IMG_1119 IMG_1121About 50 or 60 years ago the owner built a rock wall not too far from the rocky shore.  If you come from the field side the fence looks like any other low rock wall. Step through an opening in the fence and you will see the Eider Hotel where the builder created nooks along the bottom of the fence to encourage the Eider duck to nest.  If an Eider duck finds a good spot to nest they will return year after year. Robert said he had been told there was a 70% occupancy rate at the Eider Hotel this year.

IMG_1104 IMG_1106 IMG_1108 IMG_1107Vigur is called Paradise Island because it is a perfect little spot.  There is actually a fresh water well near the shore that has no taste of salt and is extremely cold.  The house has electricity provided via an underwater cable.  They also have telephone and internet.  On a good day it is only about 30 minutes into Isafjordur by boat.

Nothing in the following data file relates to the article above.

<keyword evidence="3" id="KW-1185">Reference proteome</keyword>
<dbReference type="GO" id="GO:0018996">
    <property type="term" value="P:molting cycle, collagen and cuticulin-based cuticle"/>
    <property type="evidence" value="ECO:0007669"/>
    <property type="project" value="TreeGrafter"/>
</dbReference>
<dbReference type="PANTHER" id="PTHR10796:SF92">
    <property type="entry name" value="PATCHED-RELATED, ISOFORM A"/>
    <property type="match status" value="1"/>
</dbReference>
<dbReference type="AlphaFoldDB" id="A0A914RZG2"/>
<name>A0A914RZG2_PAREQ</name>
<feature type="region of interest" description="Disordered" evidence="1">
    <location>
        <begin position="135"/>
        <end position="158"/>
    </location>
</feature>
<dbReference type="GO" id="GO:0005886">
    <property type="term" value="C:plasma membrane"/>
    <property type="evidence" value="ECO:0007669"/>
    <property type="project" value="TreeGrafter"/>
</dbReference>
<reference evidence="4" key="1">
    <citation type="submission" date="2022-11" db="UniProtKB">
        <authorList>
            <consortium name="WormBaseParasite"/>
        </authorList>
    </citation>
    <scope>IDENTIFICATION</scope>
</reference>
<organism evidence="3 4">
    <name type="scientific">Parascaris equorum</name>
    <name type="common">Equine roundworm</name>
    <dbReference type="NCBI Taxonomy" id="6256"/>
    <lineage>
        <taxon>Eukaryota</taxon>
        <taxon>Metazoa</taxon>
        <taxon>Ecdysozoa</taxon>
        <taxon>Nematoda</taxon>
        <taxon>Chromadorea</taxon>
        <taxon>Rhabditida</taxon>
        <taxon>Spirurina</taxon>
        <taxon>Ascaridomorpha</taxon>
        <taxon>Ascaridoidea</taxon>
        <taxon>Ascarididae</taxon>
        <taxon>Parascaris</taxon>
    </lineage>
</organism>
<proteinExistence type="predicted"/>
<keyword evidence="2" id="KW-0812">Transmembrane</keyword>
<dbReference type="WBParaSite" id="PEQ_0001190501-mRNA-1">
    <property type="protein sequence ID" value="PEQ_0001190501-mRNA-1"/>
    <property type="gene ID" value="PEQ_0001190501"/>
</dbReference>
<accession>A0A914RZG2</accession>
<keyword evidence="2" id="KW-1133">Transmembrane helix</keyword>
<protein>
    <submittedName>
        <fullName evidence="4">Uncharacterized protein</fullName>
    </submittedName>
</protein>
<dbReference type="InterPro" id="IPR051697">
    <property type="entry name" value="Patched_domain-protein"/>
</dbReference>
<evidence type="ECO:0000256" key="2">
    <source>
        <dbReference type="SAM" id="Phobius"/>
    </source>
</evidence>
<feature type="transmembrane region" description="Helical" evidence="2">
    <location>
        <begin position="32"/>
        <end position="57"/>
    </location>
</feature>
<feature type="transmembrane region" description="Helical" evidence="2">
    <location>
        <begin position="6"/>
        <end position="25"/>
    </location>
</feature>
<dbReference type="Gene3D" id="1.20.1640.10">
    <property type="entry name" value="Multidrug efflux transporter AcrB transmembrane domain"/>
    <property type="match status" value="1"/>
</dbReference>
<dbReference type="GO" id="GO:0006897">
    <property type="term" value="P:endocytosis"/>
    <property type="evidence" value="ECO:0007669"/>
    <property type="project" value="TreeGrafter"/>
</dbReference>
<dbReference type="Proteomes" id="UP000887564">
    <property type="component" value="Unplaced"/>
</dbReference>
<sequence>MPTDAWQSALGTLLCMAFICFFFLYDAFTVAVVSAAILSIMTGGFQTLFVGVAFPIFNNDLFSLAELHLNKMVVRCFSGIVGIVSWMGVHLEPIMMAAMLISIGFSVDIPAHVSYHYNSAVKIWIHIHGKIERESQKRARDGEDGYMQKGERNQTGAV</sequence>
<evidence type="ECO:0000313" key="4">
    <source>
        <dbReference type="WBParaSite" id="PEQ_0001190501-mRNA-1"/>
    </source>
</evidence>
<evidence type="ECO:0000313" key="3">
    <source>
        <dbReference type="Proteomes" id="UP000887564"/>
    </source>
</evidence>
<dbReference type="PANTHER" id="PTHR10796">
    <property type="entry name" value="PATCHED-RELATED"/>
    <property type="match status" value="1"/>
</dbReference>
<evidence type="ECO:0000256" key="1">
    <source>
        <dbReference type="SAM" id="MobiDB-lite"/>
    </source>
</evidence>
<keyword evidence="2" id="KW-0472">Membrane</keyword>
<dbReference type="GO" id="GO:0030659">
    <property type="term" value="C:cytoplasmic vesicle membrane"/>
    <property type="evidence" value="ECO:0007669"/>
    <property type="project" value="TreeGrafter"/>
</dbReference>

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I loved all the smooth rocks.

The captain had been worried that he may not be able to dock the ship and we would therefore have had to get to shore by tender.  He also considered that he may have to cancel the port of call altogether since the winds funneling down the fjord were so strong (30 knots).  We noticed on the ride back to Isafjordur that the tour boat was being pulled quite heavily by the current.  We asked Robert what the current rate is.  He said 18-22 knots!  Holy cow.  That is the top speed of our ship.  Don’t fall overboard; you would be swept away in no time at all.  We will be fighting the current out of the fjord as we leave so we won’t be going very fast while we have dinner.  The captain also warned that the winds will pick up again and the ride will be rocky all night and during our day at sea tomorrow.  Good thing we don’t get seasick.